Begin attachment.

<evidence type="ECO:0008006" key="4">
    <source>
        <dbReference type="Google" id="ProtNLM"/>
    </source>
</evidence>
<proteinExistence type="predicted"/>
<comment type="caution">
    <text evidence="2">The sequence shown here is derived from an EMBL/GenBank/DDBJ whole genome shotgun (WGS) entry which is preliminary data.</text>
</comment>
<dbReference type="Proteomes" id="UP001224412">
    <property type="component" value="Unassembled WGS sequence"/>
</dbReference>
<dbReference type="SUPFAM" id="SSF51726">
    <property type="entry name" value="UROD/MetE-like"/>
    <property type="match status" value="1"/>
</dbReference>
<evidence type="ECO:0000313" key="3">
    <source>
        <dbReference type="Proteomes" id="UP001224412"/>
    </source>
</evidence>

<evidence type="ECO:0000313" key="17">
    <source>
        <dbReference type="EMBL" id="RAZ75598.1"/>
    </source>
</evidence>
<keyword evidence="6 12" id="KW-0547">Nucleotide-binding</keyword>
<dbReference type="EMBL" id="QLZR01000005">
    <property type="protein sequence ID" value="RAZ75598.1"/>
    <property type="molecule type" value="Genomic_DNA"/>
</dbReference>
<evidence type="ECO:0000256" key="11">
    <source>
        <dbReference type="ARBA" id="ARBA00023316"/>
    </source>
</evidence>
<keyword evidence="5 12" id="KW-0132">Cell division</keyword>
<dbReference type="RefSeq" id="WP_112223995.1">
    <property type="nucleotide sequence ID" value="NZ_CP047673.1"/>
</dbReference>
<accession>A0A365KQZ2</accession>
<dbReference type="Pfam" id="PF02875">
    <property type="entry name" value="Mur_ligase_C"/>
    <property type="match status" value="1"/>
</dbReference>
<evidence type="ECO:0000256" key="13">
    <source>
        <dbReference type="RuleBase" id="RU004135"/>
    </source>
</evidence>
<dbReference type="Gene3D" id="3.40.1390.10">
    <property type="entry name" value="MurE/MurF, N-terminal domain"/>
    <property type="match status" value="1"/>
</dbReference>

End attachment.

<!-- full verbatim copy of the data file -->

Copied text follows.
<evidence type="ECO:0008006" key="4">
    <source>
        <dbReference type="Google" id="ProtNLM"/>
    </source>
</evidence>
<proteinExistence type="predicted"/>
<comment type="caution">
    <text evidence="2">The sequence shown here is derived from an EMBL/GenBank/DDBJ whole genome shotgun (WGS) entry which is preliminary data.</text>
</comment>
<dbReference type="Proteomes" id="UP001224412">
    <property type="component" value="Unassembled WGS sequence"/>
</dbReference>
<dbReference type="SUPFAM" id="SSF51726">
    <property type="entry name" value="UROD/MetE-like"/>
    <property type="match status" value="1"/>
</dbReference>
<evidence type="ECO:0000313" key="3">
    <source>
        <dbReference type="Proteomes" id="UP001224412"/>
    </source>
</evidence>

<evidence type="ECO:0000313" key="17">
    <source>
        <dbReference type="EMBL" id="RAZ75598.1"/>
    </source>
</evidence>
<keyword evidence="6 12" id="KW-0547">Nucleotide-binding</keyword>
<dbReference type="EMBL" id="QLZR01000005">
    <property type="protein sequence ID" value="RAZ75598.1"/>
    <property type="molecule type" value="Genomic_DNA"/>
</dbReference>
<evidence type="ECO:0000256" key="11">
    <source>
        <dbReference type="ARBA" id="ARBA00023316"/>
    </source>
</evidence>
<keyword evidence="5 12" id="KW-0132">Cell division</keyword>
<dbReference type="RefSeq" id="WP_112223995.1">
    <property type="nucleotide sequence ID" value="NZ_CP047673.1"/>
</dbReference>
<accession>A0A365KQZ2</accession>
<dbReference type="Pfam" id="PF02875">
    <property type="entry name" value="Mur_ligase_C"/>
    <property type="match status" value="1"/>
</dbReference>
<evidence type="ECO:0000256" key="13">
    <source>
        <dbReference type="RuleBase" id="RU004135"/>
    </source>
</evidence>
<dbReference type="Gene3D" id="3.40.1390.10">
    <property type="entry name" value="MurE/MurF, N-terminal domain"/>
    <property type="match status" value="1"/>
</dbReference>